In Today's Participatory Culture, "People Are The Medium"

Picture 5SocialVibe President and prolific new platform pundit Joe Marchese’s most recent blog entry on MediaPost presents a simple, 21st century update on Marshall McLuhan’s original marketing mindblower “The medium is the message.”  In a few paragraphs, he presents the case for “People are the medium” and his thinking is genuinely compelling. Most notably, he cites how people will spend over three hundred and thirty million hours this year on Facebook alone, creating and sharing incredibly vast quantities of consumer generated content.  To McLuhan’s point, this personal stewardship of content and commentary, the highly human context of all these ideas, inevitably influences how these messages are received.

Marchese believes marketers must reconcile themselves to this new truth and respect the revolutionary notion that people are the medium before they can truly work effectively in social media.  Given that our industry currently lacks the infrastructure resources to do that on a large scale, social media could remain broken as a marketing platform for a long time.  At least as far as Facebook is concerned.

One marketing medium that does recognize people as the medium is the rapidly-expanding specialty of word of mouth.  Today, almost all marketing professionals recognize the increased role recommendation plays in purchase decisions and so word of mouth has exploded as an offering, with agencies, PR firms and specialists all jumping in to set up shop and claim expertise.  Our friend Paul Rand at Zocalo Group got into this space early with the balance of assessment and direct engagement required to change mere observation into actionable influence.  Without participating in the discussions out there, word of mouth remains a game of chance, and no one can afford that these days.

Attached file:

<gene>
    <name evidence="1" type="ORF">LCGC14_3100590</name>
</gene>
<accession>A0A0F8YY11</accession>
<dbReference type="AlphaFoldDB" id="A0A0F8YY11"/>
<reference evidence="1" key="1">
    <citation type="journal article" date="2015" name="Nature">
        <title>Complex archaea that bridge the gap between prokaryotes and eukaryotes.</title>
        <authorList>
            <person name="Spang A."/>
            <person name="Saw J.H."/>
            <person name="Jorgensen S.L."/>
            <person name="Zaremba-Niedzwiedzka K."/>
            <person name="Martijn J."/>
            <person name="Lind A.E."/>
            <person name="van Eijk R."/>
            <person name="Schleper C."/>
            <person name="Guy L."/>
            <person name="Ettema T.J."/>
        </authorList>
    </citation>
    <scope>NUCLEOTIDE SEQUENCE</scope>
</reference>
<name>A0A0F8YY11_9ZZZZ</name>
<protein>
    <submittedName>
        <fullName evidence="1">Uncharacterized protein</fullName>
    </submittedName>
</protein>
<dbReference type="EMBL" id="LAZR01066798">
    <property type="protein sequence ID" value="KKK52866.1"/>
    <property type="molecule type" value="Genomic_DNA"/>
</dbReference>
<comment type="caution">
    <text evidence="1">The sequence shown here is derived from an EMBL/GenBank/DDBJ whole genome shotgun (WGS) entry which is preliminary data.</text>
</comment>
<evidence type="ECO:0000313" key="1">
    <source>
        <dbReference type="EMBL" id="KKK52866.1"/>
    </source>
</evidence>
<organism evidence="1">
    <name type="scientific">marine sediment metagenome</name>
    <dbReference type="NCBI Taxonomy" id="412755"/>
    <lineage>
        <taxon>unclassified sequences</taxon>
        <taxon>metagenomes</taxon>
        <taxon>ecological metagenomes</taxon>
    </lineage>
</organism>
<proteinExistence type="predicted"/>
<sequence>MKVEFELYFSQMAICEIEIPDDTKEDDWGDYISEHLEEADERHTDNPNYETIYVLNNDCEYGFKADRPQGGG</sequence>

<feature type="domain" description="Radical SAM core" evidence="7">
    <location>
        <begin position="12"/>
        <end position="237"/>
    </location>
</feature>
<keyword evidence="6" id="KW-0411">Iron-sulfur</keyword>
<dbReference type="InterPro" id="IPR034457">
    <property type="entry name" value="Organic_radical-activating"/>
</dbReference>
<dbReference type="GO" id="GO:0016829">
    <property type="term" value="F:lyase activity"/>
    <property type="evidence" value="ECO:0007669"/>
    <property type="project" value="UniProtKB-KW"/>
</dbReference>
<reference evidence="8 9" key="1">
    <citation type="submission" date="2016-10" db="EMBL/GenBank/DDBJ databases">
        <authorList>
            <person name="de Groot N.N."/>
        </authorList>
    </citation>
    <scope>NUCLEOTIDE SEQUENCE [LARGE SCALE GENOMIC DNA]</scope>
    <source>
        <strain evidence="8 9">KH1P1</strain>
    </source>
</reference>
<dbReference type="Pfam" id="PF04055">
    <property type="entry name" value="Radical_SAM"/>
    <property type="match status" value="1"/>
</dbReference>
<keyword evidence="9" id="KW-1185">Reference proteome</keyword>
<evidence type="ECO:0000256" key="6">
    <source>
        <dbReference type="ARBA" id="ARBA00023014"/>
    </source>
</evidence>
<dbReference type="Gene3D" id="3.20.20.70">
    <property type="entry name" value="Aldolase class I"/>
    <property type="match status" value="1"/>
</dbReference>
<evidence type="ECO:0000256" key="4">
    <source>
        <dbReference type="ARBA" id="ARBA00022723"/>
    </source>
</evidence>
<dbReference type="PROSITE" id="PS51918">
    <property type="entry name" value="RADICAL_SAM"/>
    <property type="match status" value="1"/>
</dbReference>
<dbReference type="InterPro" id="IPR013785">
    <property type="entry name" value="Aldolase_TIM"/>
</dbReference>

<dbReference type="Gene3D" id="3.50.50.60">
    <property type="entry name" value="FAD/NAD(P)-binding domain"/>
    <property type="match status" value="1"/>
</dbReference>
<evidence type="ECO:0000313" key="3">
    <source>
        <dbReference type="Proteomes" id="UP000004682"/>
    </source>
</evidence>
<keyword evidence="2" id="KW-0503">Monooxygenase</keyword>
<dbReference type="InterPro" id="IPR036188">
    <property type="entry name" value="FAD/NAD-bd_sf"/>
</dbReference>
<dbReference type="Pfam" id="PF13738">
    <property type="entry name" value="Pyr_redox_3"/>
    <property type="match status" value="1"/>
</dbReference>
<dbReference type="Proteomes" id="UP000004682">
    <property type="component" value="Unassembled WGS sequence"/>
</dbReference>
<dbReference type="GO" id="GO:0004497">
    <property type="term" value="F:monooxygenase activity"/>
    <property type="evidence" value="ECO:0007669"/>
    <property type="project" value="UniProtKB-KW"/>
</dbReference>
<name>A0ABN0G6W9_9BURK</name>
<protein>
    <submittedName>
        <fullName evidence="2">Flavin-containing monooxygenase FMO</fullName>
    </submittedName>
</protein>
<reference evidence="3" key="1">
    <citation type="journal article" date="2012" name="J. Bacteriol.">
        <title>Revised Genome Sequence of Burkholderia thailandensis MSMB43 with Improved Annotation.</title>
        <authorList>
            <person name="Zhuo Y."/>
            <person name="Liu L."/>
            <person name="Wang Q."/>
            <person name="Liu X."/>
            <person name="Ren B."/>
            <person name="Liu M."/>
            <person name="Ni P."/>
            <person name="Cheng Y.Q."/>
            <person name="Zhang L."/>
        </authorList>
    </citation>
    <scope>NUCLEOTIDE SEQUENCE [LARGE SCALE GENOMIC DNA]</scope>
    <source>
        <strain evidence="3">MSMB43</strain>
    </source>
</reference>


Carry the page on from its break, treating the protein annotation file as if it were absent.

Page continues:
Historically, corporations have proven awkward at connecting with people on a personal level.  As we charge headlong into an increasingly hyper-connected future, we will have to address that.  

If we don’t, we will lose one very valuable medium.  And billions of potential consumers.

By Dennis Ryan, CCO, Element 79
heathtavrides says:

This is a great and timely post. As more purchase decisions rely on word-of-mouth, consumers will look to their social networks and friends for recommendations and approval. The importance of social graphs and the ability to tap into them on-demand is going to shape the next era of marketing. The people at Razorfish have deemed this, Social Influence Marketing.

http://www.goingsocialnow.com/2009/03/trends-in-social-influence-mar.html

I agree, historically corporations have had a hard time connecting and personalizing their messages but with businesses on twitter/facebook fan pages providing customer service, advice, etc. – this brings more individualized and tailored direct-responses. Just think when brands will connect with people based on what the friends in our social graphs are saying, doing and buying. Exciting times.

Thanks for this post and look forward to more discussion,

Heath Tavrides
http://heathtavrides.com/blog